3. 3. Figure 4. On axial views, the selective atrophy of the midbrain tegmentum with relative preservation of the tectum and cerebral peduncles produces the “Mickey mouse” sign (see Fig. 1B). Sometimes, the concavity of the lateral margin of the midbrain tegmentum is referred to as the “morning glory” sign and has high specificity but rather low sensitivity for PSP. Notice the periaqueductal signal changes representing astrogliosis. Also notice the dilatation of the aqueduct of Sylvius. Also notice evidence of central and cortical atrophy.  MRI characteristics in progressive supranuclear palsy  The characteristic MR imaging feature is selective atrophy of the midbrain in association with preservation of the pons. The resulting atrophy of the midbrain tegmentum gives a distinctive concavity with the appearance of the beak of a hummingbird or king penguin, and is termed the “hummingbird” or “penguin” sign.  Periaqueductal signal changes (MRI T2 hyperintensities and MRI T1 hypointensity) representing astrogliosis in this region.  Dilatation of the aqueduct of Sylvius.  On axial views, the selective atrophy of the midbrain tegmentum with relative preservation of the tectum and cerebral peduncles produces the “Mickey mouse” sign. Sometimes, the concavity of the lateral margin of the midbrain tegmentum is referred to as the “morning glory” sign and has high specificity but rather low sensitivity for PSP.  Non-specific changes such as central and cortical atrophy. DIAGNOSIS: PROGRESSIVE SUPRANUCLEAR PALSY (PSP) DISCUSSION: Progressive supranuclear palsy (PSP) is a degenerative neurological disorder of uncertain etiology characterized by gait ataxia, slowing or inability to generate voluntary saccadic eye movements, and axial rigidity. The most characteristic aspect of PSP is an inability to move the eyes, but the first symptom of PSP is usually unsteadiness and falling. PSP was first described as a distinct disorder in 1964. It is sometimes referred to as Steele-Richardson- DIAGNOSIS: DISCUSSION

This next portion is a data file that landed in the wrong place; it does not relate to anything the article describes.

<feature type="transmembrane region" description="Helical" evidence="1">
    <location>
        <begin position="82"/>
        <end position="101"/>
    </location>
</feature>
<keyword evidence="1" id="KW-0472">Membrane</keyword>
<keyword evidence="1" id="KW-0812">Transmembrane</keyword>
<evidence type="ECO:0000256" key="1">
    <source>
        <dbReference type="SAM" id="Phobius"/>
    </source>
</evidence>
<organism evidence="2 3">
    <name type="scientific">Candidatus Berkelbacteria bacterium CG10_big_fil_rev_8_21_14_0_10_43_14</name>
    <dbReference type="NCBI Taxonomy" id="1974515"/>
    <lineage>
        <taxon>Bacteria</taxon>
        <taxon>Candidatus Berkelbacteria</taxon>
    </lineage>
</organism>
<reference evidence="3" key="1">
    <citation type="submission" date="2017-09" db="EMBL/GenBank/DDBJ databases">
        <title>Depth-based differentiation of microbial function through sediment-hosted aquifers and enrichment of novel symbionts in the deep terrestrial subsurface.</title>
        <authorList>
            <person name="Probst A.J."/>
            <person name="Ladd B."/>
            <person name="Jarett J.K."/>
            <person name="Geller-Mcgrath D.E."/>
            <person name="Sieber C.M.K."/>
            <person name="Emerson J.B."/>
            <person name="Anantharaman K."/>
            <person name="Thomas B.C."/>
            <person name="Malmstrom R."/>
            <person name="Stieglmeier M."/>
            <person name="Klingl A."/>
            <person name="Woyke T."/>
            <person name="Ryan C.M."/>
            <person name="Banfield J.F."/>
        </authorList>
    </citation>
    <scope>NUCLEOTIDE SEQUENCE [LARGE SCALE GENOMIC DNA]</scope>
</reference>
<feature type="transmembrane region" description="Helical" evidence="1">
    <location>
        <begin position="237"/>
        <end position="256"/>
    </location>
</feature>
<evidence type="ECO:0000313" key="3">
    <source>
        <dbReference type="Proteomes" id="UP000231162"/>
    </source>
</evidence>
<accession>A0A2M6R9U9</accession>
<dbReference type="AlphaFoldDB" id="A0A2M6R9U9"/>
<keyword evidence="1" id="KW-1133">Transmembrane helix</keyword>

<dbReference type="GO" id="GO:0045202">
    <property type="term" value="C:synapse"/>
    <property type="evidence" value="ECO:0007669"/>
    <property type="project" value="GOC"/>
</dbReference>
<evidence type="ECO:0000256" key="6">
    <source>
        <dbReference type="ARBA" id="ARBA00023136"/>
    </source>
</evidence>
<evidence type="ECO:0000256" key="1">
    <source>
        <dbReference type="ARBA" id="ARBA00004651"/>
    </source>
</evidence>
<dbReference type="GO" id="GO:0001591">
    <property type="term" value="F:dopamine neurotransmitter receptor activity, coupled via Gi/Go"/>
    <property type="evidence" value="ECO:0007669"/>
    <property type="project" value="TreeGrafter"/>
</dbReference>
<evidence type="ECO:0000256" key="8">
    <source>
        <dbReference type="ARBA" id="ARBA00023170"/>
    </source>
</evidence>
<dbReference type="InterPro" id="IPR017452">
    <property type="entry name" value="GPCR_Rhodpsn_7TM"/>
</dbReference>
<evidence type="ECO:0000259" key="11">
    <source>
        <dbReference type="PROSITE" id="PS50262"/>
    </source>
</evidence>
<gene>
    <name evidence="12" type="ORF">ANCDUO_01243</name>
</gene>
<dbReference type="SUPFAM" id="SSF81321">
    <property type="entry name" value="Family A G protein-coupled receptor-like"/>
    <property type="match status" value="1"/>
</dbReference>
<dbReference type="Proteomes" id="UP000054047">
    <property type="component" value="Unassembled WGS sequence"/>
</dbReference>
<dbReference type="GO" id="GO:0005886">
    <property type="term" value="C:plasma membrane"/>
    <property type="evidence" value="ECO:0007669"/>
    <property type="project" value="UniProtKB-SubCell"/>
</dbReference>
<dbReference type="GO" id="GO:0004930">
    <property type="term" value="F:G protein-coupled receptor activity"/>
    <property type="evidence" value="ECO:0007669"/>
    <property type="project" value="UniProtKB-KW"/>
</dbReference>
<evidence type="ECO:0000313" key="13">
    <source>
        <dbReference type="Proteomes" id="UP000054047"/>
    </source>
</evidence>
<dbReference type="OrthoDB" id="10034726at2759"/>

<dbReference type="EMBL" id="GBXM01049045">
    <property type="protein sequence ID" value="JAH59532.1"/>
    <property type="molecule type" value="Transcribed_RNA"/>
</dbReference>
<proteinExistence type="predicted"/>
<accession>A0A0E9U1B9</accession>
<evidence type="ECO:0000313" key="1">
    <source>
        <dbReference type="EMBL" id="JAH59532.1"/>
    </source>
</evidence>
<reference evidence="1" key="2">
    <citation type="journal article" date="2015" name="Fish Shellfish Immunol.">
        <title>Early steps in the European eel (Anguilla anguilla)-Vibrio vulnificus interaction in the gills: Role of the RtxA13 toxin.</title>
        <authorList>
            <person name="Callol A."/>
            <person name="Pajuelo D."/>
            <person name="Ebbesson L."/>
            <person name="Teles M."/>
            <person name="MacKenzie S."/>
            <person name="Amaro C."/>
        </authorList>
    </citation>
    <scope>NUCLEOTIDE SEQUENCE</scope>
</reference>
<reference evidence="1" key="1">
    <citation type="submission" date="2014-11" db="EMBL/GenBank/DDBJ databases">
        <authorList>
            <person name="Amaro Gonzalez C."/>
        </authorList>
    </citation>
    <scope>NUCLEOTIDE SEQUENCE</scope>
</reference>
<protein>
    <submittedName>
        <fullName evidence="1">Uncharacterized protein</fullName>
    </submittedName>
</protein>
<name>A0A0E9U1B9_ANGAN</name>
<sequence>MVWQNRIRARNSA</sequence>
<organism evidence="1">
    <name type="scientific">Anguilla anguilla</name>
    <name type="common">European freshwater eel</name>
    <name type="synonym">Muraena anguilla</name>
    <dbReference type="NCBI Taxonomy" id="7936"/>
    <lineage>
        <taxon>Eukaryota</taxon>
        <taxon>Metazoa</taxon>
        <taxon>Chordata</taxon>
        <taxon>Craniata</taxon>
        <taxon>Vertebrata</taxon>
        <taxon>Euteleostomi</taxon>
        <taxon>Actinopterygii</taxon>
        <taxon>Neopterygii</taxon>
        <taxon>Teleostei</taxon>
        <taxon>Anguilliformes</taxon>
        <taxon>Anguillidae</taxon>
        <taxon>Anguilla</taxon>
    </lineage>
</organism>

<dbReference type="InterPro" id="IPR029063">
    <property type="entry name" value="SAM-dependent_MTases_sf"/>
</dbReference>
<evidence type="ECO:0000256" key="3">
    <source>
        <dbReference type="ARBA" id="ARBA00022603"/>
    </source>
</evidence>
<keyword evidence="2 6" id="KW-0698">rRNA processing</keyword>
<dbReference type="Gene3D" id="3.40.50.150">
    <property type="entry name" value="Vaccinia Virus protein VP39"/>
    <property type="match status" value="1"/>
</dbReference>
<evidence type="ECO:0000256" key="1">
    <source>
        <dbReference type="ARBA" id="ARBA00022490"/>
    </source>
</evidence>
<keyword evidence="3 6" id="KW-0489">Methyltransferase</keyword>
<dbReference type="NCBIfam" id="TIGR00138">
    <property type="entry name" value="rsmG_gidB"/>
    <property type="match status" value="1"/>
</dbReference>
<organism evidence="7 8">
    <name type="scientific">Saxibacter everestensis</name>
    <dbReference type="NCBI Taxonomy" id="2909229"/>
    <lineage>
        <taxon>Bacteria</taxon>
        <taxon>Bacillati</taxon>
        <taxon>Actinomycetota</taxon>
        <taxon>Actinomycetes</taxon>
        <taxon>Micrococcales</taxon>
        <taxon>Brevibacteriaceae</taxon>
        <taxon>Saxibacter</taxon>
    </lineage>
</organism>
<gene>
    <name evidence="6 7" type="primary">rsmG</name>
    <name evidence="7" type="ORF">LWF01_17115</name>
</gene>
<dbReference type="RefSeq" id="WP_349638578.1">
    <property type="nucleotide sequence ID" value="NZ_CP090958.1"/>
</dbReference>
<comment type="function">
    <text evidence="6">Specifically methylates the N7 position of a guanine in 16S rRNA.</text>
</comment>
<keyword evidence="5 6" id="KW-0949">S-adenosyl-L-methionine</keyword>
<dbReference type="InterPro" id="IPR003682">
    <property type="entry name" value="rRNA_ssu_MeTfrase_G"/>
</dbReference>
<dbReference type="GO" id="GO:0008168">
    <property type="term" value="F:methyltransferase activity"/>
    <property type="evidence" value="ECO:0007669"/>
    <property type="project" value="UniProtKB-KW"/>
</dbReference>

4. 4. Olszewksi, or "SRO", syndrome, from the names of the individuals who defined the disorder.  Incidence PSP is estimated to affect about 4-6.4/100,000 persons, or about 5-6 percent of persons thought to have Parkinsonism. The incidence rate for new cases for ages 50-99 is 5.3/100,000, the crude incidence rate is 1.1/100K (Bower et al, 1997; Schrag et al, 1999). The peak incidence is in the early sixties. Men are affected slightly more often than women. PSP does not generally run in families, although there are some pedigrees reported. An illness resembling PSP is very common in Guam, sometimes in association with ALS (amyotrophic lateral sclerosis) and dementia. The cause of Guamanian PSP is unclear although it has been attributed to unusual dietary factors, possibly interaction with genetic factors (Cox and Sacks, 2002). A high prevalence of PSP like illness has been found on the island of Guadeloupe in the French West Indies (Caparros-Lefebre, 1999). In this population, it is suspected that a PSP like illness is related to ingestion of native teas called "soursop" and "sweetsop", both of which are forms of the "custard apple". A famous person with PSP was Dudley Moore, the actor.  Clinical picture The symptoms and natural history of PSP was reported by Nath and others (Nath, Ben-Shlomo et al. 2003). The most frequent first symptom of PSP is several falls over a year. Next patients often develop some stiffness and at this point may be diagnosed as having "atypical Parkinsonism. However, patients with PSP rarely develop the resting tremor and stooped posture characteristic of Parkinsonism. As the disease progresses, most patients will develop problems controlling eye movement. Double vision is reported in more than half of all patients (Nath, Ben-Shlomo et al. 2003). The eye problems begin with vertical eye movements — patients may be unable to look downward. This may result in the so-called "dirty-tie" sign, because patients can’t see that they are dropping food when they eat. Difficulty in reading is common. Photophobia is reported in 43% (Nath, Ben-Shlomo et al. 2003). Eventually, patients lose the ability to look up and down at all, and usually about a year later, the ability to look from side-side is also lost. Eyelid apraxia occurs in 43% (Nath, Ben- Shlomo et al. 2003). Typically, patient with PSP have trouble controlling the sitting down process — they may "fall into their chair". There is an evidence for abnormal otoligh responses — small translational-VOR, and reduced VEMPs (Liao et al, 2008) Swallowing difficulties are also common in PSP (Litvan, 1997), the most common problem being delayed initiation of swallowing. The course of PSP was by many authors studied (Santacruz et al, 1998). There are a number of possible "signs" of PSP that will need confirmation. Ghika and Bogousslavski suggested that presymtomatic hypertension is a major feature in the diagnosis of PSP (1997).  Aetiology It is known that the symptoms of PSP are caused by gradually progressive damage to a group of cells in a part of the brain called the "midbrain". These cells are involved in eye-movements and balance. The cause of the degeneration of these cells is unknown. In addition to the midbrain disease, there is also damage to the basal ganglia (especially globus pallidus), subthalamic nuclei, and the dentate nucleus of the cerebellum. According to Cordato et al (2000), atrophy of the basal ganglia is largely confined to the internal globus pallidus. Cerebral cortex is also affected and decreased metabolism of cerebral glucose correlates with dementia. Cortical benzodiazepine receptors are also decreased (Foster et al, 2000). Pathologically, gross examination of the brain in PSP shows midbrain atrophy. There is neuronal loss and neurofibrillary tangles in the basal ganglia, diencephalon and brainstem. The substantia nigra, subthalamic nucleus and pontine base are typically involved as well as the ventral anterior and lateral thalamic nuclei. The cerebellar dentate nucleus may show degeneration. Cortical pathology is minimal except for motor areas. See the review in Jellinger (1992) for more detail. The main suspicion for cause fell upon either a virus or a slow toxin. For example, a toxin called "MPTP", a contaminant in a drug of abuse, causes a condition similar to Parkinsonism. It has been speculated that there may be other slow-toxins in the environment, as for example, cycad nut or fruit bat consumption in Guam (Cox and Sacks, 2002) and certain herbal teas used in the Caribbean. With respect to the virus hypothesis, certain variants of